. "13 Conclusions and Recommendations: An Agenda for the Next Decade." Reducing Risks for Mental Disorders: Frontiers for Preventive Intervention Research. Washington, DC: The National Academies Press, 1994.
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REDUCING RISKS FOR Mental Disorders: FRONTIERS FOR PREVENTIVE INTERVENTION RESEARCH
Mental health reimbursement from existing health insurance shouldbe provided for preventive interventions that have proved effectiveunder rigorous research standards such as those described in thisreport.
Dissemination activities should receive much higher priority thanthey have in the past. Agencies should disseminate results of research trials as well as evaluations of preventive intervention service programs. Funding of research trials should be continued only when investigators demonstrate a good publication record (including theoretical formulations and data from research trials). Interagency research conferences should be encouraged. A federal clearinghouse on preventive interventions in the mental health field should be considered, either as part of the council's function or as a separately funded initiative.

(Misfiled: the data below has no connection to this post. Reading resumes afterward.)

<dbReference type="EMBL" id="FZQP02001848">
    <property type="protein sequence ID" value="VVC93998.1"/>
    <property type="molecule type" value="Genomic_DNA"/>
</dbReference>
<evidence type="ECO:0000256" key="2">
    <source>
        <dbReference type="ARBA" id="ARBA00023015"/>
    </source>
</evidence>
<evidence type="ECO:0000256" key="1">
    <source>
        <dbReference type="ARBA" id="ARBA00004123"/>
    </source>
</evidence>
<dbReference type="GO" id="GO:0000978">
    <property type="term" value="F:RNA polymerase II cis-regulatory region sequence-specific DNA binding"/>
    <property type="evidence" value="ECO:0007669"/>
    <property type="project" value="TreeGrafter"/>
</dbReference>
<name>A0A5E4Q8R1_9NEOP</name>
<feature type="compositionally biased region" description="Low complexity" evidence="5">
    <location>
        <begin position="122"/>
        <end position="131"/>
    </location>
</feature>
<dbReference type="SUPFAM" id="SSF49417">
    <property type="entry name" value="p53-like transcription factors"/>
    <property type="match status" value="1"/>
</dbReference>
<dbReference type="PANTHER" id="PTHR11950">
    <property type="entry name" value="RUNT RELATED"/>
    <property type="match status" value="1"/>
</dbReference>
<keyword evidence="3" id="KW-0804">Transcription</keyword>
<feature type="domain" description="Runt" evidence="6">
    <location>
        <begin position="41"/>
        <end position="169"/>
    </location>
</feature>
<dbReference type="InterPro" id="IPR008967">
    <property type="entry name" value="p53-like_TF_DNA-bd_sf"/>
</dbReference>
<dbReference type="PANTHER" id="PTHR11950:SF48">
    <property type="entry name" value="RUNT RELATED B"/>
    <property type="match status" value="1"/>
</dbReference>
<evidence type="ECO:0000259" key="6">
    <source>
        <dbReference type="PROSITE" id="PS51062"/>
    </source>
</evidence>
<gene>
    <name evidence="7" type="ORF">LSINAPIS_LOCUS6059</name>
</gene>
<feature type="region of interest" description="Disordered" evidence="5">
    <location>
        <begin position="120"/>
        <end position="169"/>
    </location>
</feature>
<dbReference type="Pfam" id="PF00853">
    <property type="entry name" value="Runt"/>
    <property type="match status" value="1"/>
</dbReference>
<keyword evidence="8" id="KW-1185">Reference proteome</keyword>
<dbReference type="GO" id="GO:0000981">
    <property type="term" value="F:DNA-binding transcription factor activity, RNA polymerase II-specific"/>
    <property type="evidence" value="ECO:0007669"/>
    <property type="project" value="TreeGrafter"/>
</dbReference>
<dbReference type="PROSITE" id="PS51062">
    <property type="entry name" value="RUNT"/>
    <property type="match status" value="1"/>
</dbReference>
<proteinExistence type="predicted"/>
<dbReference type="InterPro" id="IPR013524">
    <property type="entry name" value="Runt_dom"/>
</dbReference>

Training is an immediate and critical need in preventive intervention research. Congress and federal agencies should immediately take steps to developand support the training of additional researchers who can developnew preventive intervention research trials as well as evaluate theeffectiveness of current service projects. This training effort should include consortiums, seminars, fellowships, and research grants to attract existing researchers into prevention research, training programs for new investigators, and expansion of the training component of the specialized prevention research centers.
Research training should be focused on two groups—mid-career scientists and postdoctoral students. Training for these groups should be developed simultaneously, but the expectation is that the training efforts for these groups will produce two waves of personnel. As an immediate strategy, training opportunities with adequate stipends should be developed to attract talented mid-career scientists from related fields, such as risk research, epidemiology, treatment effectiveness research, and research on prevention of physical illnesses, who seek to make the transition to research on prevention of mental disorders. This could be done through existing fellowships and career development awards and through the development of creative consortiums, seminars, and mentoring. All training should be tailored to the needs and schedules of these scientists. Such training could have a substantial impact on the number of personnel within three years if there is a simultaneous increase in the funds available for peer-reviewed research projects (RO1s).
As a second strategy, training opportunities with sufficient stipends should be developed to attract talented postdoctoral-level trainees to preventive intervention research. Much more effort should be made to